Practicing Self-Care Enables Nurses to Provide the Best Care to Their Patients

Whether exercising, meditating, or getting proper sleep, the self-care activities that nurses perform help them to maintain their mental, emotional, and physical health. Nurse self-care can also have a positive impact on patient outcomes and in maintaining health care organizations’ standards for quality of care.

If you’re seeking to advance your nursing career, consider The University of Tulsa’s online RN to Bachelor of Science in Nursing program to learn how it can help you achieve your professional goals. With a focus on helping you hone your clinical skills and leadership competencies, the program can serve as the springboard for the next phase of your nursing career.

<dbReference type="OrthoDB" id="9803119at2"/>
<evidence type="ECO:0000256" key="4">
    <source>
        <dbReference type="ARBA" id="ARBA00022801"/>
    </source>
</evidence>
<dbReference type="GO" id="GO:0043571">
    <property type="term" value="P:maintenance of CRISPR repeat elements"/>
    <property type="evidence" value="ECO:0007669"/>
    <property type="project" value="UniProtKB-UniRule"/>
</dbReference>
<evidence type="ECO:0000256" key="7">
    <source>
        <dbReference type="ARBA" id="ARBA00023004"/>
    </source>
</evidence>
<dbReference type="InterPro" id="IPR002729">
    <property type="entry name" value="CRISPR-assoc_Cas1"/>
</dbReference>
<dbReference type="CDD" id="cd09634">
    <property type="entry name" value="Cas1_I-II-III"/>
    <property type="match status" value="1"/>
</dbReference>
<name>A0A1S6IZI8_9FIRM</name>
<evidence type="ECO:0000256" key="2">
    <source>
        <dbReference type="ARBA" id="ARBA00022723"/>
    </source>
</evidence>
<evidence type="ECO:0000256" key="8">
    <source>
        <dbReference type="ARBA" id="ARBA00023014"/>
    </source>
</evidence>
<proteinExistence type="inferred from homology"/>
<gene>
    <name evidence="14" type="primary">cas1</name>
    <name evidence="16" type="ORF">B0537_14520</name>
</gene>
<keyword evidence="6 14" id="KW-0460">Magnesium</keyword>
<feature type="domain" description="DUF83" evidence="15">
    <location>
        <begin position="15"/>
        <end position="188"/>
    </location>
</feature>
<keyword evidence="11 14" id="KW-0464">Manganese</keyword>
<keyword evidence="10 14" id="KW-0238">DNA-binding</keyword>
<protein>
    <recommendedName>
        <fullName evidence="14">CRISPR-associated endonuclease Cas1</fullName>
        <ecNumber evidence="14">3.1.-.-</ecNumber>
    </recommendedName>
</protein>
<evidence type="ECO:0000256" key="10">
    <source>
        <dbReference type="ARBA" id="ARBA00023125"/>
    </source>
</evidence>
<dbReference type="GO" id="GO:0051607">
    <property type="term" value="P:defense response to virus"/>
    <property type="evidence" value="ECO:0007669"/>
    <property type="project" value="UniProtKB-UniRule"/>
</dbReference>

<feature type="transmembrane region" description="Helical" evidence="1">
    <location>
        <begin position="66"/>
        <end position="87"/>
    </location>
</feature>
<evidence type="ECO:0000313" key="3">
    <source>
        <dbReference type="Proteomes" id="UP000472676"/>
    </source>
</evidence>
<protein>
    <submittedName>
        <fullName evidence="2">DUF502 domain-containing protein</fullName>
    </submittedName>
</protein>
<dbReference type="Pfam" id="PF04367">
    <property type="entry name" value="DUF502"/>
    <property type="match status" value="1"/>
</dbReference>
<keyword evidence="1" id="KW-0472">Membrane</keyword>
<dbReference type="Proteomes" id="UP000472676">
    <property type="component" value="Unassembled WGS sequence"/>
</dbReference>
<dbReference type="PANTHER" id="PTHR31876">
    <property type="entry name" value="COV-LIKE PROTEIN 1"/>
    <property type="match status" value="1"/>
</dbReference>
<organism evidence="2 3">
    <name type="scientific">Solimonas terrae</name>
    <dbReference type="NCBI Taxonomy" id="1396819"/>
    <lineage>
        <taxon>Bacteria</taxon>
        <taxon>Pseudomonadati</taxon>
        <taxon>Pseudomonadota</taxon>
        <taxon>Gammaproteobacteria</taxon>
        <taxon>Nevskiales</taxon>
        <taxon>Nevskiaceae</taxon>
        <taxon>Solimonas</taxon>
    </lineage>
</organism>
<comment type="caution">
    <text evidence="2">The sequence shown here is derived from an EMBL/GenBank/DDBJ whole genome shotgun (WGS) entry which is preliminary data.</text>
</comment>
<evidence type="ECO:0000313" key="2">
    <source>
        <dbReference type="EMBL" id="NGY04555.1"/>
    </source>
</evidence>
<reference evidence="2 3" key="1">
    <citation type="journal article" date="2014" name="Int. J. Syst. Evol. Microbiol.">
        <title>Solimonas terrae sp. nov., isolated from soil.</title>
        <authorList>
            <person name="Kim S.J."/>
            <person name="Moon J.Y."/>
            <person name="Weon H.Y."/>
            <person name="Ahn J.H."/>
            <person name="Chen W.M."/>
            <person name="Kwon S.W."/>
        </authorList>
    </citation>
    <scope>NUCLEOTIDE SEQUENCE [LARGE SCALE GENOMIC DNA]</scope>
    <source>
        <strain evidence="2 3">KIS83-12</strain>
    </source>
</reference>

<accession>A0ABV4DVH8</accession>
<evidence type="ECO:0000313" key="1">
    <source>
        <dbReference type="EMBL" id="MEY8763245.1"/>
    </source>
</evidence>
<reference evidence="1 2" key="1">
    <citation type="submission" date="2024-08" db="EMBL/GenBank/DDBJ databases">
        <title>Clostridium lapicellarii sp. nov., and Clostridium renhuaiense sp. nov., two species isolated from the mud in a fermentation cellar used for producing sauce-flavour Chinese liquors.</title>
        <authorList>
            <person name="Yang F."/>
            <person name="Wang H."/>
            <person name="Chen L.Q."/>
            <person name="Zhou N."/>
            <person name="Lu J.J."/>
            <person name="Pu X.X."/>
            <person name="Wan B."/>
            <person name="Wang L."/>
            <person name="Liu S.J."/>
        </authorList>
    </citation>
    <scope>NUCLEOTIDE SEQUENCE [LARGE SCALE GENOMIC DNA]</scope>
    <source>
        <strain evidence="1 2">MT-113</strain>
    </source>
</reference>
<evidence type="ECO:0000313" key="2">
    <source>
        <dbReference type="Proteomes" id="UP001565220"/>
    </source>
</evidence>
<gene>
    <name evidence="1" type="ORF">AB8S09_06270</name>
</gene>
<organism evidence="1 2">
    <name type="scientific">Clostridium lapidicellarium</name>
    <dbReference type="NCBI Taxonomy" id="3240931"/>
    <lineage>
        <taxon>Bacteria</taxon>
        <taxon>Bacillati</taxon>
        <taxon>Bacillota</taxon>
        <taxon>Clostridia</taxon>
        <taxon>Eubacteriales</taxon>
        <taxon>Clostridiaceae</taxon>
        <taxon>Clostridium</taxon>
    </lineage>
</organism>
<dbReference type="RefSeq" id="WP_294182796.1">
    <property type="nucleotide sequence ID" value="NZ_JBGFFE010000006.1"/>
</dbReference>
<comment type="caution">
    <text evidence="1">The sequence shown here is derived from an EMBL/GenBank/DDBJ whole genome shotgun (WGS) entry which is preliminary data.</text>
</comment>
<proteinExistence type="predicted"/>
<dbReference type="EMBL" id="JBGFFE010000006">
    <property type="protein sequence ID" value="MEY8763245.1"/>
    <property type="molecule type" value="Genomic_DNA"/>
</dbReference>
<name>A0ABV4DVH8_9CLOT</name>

Recommended Readings

How the Theory of Human Caring Applies to Nursing

What Can You Do With a BSN?

What Is Roy’s Adaptation Model of Nursing?


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American Nurses Association, What Is Nurse Burnout? How to Prevent It

American Psychiatric Nurses Association, Self Care Tip Sheet for Nurses

AMN Healthcare, “Healthy Thinking Tips for Nurses: Ways to Keep Your Mind Clear”